The Influence of Layout on Degradation of the Appalachian Trail

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Virginia Tech


This research investigates the influence of layout and design on the severity of trail degradation. Previous trail studies have been restricted by relatively small study areas which provide a limited range of environmental conditions and therefore produce findings with limited applicability; this research improves on this limitation by analyzing a representative sample of the Appalachian Trail with significant ecological diversity. Most trail science studies have also focused on a singular form of trail degradation, whereas this study investigates trail soil loss, widening and muddiness, providing a more cohesive analysis and revealing interrelationships between trail degradation processes. ANOVA testing of the mean values of three trail impact indicators for trail transects within several trail layout frameworks confirms the broad relevance of core trail design principles, specifically the sustainability advantages of trails with low grades and side-hill alignments. Findings also reveal the importance of landform grade in determining the susceptibility of trails to degradation and the influence of routing decisions; these relationships have received relatively little attention in the literature. The results also reveal several methodological considerations for trail alignment metrics and trail impact indicators.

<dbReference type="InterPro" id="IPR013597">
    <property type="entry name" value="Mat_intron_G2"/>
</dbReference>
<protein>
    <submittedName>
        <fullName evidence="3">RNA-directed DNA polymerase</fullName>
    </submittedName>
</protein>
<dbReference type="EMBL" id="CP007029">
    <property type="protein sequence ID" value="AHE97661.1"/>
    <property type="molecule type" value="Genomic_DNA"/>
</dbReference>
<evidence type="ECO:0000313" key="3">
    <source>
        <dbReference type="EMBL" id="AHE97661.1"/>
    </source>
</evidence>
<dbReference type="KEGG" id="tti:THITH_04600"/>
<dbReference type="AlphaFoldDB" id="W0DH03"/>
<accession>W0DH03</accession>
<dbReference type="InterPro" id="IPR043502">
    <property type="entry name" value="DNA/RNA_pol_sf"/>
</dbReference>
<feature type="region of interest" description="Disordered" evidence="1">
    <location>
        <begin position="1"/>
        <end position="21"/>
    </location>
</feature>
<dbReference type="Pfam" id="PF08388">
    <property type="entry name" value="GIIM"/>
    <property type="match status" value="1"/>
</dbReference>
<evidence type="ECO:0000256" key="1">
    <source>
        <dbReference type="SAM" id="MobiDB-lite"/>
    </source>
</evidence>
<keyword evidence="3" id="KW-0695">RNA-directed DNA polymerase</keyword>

Recreation Ecology, Sustainable Trail Management, Sustainable Trail Design, Trail Degradation, Trail Soil Loss, Trail Widening, Trail Muddiness, Appalachian Trail